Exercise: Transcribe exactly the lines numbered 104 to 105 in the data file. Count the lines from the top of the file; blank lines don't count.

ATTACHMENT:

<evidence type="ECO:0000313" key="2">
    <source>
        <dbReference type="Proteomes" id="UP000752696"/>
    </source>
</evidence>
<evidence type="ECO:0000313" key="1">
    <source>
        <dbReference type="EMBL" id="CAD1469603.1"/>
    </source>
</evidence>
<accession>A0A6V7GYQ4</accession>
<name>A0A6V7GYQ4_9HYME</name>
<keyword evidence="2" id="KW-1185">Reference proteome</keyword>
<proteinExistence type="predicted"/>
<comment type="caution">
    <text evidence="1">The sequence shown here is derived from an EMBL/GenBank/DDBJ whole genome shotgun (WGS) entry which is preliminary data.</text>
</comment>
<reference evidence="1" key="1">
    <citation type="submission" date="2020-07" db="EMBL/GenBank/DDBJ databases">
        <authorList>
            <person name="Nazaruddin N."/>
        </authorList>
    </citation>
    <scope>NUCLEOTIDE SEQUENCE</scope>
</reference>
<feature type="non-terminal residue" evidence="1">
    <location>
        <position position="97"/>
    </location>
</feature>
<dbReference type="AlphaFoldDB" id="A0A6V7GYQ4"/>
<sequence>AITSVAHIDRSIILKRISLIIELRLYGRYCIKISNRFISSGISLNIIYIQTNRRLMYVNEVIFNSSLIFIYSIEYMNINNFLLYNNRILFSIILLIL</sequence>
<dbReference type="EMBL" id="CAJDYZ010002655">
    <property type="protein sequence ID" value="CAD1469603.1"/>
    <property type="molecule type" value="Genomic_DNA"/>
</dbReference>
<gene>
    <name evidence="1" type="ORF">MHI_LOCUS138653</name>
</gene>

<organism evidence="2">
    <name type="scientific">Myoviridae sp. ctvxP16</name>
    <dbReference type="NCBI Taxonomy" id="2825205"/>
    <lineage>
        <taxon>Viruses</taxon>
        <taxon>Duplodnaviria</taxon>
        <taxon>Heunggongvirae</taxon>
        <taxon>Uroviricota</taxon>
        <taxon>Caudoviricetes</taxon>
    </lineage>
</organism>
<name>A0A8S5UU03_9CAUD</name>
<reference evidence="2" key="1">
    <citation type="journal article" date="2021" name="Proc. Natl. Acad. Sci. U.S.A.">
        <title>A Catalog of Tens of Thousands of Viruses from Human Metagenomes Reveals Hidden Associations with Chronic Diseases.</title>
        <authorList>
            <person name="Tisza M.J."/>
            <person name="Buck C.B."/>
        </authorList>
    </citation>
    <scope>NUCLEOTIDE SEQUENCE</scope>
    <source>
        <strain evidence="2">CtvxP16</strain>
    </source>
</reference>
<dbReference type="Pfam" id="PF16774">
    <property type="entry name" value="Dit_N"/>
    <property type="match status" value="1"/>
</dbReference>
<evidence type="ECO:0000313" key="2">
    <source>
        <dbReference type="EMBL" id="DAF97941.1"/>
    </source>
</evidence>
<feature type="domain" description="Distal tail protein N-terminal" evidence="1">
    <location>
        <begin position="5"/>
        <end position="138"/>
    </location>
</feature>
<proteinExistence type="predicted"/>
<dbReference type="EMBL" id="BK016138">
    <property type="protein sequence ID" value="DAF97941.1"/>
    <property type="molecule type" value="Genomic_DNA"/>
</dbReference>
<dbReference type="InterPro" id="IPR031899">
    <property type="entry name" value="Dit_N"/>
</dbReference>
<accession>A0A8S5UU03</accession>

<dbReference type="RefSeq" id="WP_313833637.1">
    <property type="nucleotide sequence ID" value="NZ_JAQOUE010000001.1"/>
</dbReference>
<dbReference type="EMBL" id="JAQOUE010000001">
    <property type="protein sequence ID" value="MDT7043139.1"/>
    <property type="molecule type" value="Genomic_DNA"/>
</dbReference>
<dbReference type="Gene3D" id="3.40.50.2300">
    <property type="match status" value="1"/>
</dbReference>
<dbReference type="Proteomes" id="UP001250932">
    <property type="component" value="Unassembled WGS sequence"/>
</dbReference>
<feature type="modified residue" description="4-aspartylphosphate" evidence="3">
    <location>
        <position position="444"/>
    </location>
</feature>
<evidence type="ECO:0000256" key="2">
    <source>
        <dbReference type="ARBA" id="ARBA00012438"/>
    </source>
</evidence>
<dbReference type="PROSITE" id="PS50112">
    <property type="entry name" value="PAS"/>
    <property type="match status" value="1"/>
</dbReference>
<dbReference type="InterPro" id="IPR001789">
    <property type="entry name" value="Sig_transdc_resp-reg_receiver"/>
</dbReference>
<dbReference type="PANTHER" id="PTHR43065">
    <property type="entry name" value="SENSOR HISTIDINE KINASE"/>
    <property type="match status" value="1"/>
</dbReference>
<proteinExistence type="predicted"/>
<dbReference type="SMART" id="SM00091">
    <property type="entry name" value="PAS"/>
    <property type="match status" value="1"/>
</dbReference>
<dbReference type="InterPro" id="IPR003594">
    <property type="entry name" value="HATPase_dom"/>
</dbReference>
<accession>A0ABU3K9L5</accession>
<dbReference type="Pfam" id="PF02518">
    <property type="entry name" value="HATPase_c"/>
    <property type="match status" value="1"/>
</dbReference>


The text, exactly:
        <position position="444"/>
    </location>